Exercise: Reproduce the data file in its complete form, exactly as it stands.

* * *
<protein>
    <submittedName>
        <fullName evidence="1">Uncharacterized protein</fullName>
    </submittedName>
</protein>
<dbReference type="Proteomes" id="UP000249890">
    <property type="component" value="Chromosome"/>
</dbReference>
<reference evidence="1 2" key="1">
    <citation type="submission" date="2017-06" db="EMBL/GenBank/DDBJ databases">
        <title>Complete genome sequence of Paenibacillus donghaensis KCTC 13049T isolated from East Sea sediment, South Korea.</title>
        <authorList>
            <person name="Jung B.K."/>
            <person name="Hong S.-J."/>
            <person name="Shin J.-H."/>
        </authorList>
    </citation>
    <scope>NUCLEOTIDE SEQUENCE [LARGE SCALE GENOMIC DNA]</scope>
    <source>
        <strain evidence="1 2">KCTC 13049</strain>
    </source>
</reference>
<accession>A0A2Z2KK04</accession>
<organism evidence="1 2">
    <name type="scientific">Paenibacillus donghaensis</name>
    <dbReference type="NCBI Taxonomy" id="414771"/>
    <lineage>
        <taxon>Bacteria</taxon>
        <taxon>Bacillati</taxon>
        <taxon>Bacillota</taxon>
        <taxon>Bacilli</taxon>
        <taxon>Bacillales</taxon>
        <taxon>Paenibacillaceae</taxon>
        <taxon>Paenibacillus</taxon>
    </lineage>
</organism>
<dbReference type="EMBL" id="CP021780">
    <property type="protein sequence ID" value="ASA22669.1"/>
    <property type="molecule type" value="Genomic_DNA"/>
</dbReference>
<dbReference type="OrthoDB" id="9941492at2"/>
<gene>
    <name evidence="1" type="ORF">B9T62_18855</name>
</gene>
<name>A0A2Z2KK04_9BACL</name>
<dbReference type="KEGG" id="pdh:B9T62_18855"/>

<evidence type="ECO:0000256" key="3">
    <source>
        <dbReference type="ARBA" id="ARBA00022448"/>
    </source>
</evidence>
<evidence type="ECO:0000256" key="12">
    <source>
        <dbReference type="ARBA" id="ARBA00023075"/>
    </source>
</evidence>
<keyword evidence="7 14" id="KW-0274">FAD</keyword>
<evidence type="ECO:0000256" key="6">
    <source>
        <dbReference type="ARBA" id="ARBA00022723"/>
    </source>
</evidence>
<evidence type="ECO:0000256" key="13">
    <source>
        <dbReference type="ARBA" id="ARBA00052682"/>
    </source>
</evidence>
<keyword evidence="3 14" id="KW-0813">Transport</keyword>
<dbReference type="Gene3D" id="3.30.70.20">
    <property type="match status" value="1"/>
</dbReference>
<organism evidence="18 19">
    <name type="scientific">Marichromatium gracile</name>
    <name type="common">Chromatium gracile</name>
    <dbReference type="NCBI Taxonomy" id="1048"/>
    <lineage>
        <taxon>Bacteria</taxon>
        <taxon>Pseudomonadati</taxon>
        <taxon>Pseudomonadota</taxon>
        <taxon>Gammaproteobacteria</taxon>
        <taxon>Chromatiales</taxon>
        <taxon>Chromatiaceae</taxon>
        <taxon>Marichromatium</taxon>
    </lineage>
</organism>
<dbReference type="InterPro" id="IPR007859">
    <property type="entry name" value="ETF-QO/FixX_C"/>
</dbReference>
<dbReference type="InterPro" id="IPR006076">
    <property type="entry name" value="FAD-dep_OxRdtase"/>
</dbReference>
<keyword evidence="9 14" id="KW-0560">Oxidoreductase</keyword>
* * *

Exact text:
<protein>
    <submittedName>
        <fullName evidence="1">Uncharacterized protein</fullName>
    </submittedName>
</protein>
<dbReference type="Proteomes" id="UP000249890">
    <property type="component" value="Chromosome"/>
</dbReference>
<reference evidence="1 2" key="1">
    <citation type="submission" date="2017-06" db="EMBL/GenBank/DDBJ databases">
        <title>Complete genome sequence of Paenibacillus donghaensis KCTC 13049T isolated from East Sea sediment, South Korea.</title>
        <authorList>
            <person name="Jung B.K."/>
            <person name="Hong S.-J."/>
            <person name="Shin J.-H."/>
        </authorList>
    </citation>
    <scope>NUCLEOTIDE SEQUENCE [LARGE SCALE GENOMIC DNA]</scope>
    <source>
        <strain evidence="1 2">KCTC 13049</strain>
    </source>
</reference>
<accession>A0A2Z2KK04</accession>
<organism evidence="1 2">
    <name type="scientific">Paenibacillus donghaensis</name>
    <dbReference type="NCBI Taxonomy" id="414771"/>
    <lineage>
        <taxon>Bacteria</taxon>
        <taxon>Bacillati</taxon>
        <taxon>Bacillota</taxon>
        <taxon>Bacilli</taxon>
        <taxon>Bacillales</taxon>
        <taxon>Paenibacillaceae</taxon>
        <taxon>Paenibacillus</taxon>
    </lineage>
</organism>
<dbReference type="EMBL" id="CP021780">
    <property type="protein sequence ID" value="ASA22669.1"/>
    <property type="molecule type" value="Genomic_DNA"/>
</dbReference>
<dbReference type="OrthoDB" id="9941492at2"/>
<gene>
    <name evidence="1" type="ORF">B9T62_18855</name>
</gene>
<name>A0A2Z2KK04_9BACL</name>
<dbReference type="KEGG" id="pdh:B9T62_18855"/>

<evidence type="ECO:0000256" key="3">
    <source>
        <dbReference type="ARBA" id="ARBA00022448"/>
    </source>
</evidence>
<evidence type="ECO:0000256" key="12">
    <source>
        <dbReference type="ARBA" id="ARBA00023075"/>
    </source>
</evidence>
<keyword evidence="7 14" id="KW-0274">FAD</keyword>
<evidence type="ECO:0000256" key="6">
    <source>
        <dbReference type="ARBA" id="ARBA00022723"/>
    </source>
</evidence>
<evidence type="ECO:0000256" key="13">
    <source>
        <dbReference type="ARBA" id="ARBA00052682"/>
    </source>
</evidence>
<keyword evidence="3 14" id="KW-0813">Transport</keyword>
<dbReference type="Gene3D" id="3.30.70.20">
    <property type="match status" value="1"/>
</dbReference>
<organism evidence="18 19">
    <name type="scientific">Marichromatium gracile</name>
    <name type="common">Chromatium gracile</name>
    <dbReference type="NCBI Taxonomy" id="1048"/>
    <lineage>
        <taxon>Bacteria</taxon>
        <taxon>Pseudomonadati</taxon>
        <taxon>Pseudomonadota</taxon>
        <taxon>Gammaproteobacteria</taxon>
        <taxon>Chromatiales</taxon>
        <taxon>Chromatiaceae</taxon>
        <taxon>Marichromatium</taxon>
    </lineage>
</organism>
<dbReference type="InterPro" id="IPR007859">
    <property type="entry name" value="ETF-QO/FixX_C"/>
</dbReference>
<dbReference type="InterPro" id="IPR006076">
    <property type="entry name" value="FAD-dep_OxRdtase"/>
</dbReference>
<keyword evidence="9 14" id="KW-0560">Oxidoreductase</keyword>